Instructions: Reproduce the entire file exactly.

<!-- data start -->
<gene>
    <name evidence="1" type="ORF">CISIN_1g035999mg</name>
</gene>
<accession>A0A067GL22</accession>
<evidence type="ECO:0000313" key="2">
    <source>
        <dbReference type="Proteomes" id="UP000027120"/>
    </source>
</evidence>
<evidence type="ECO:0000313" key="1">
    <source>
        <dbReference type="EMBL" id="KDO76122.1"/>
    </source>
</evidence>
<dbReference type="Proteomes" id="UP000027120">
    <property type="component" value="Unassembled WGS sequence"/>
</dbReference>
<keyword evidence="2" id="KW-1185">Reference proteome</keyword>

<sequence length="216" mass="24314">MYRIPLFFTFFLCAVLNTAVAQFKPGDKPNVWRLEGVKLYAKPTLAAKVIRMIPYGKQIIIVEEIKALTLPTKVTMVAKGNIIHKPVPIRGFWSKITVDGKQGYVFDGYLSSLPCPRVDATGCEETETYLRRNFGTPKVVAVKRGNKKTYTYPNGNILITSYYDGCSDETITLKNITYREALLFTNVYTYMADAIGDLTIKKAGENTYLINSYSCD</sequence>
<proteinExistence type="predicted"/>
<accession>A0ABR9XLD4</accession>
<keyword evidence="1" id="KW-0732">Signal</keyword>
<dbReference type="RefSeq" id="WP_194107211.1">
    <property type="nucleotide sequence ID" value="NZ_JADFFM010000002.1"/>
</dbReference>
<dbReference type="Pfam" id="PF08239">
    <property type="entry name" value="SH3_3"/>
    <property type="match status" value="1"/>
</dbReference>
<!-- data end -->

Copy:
<gene>
    <name evidence="1" type="ORF">CISIN_1g035999mg</name>
</gene>
<accession>A0A067GL22</accession>
<evidence type="ECO:0000313" key="2">
    <source>
        <dbReference type="Proteomes" id="UP000027120"/>
    </source>
</evidence>
<evidence type="ECO:0000313" key="1">
    <source>
        <dbReference type="EMBL" id="KDO76122.1"/>
    </source>
</evidence>
<dbReference type="Proteomes" id="UP000027120">
    <property type="component" value="Unassembled WGS sequence"/>
</dbReference>
<keyword evidence="2" id="KW-1185">Reference proteome</keyword>

<sequence length="216" mass="24314">MYRIPLFFTFFLCAVLNTAVAQFKPGDKPNVWRLEGVKLYAKPTLAAKVIRMIPYGKQIIIVEEIKALTLPTKVTMVAKGNIIHKPVPIRGFWSKITVDGKQGYVFDGYLSSLPCPRVDATGCEETETYLRRNFGTPKVVAVKRGNKKTYTYPNGNILITSYYDGCSDETITLKNITYREALLFTNVYTYMADAIGDLTIKKAGENTYLINSYSCD</sequence>
<proteinExistence type="predicted"/>
<accession>A0ABR9XLD4</accession>
<keyword evidence="1" id="KW-0732">Signal</keyword>
<dbReference type="RefSeq" id="WP_194107211.1">
    <property type="nucleotide sequence ID" value="NZ_JADFFM010000002.1"/>
</dbReference>
<dbReference type="Pfam" id="PF08239">
    <property type="entry name" value="SH3_3"/>
    <property type="match status" value="1"/>
</dbReference>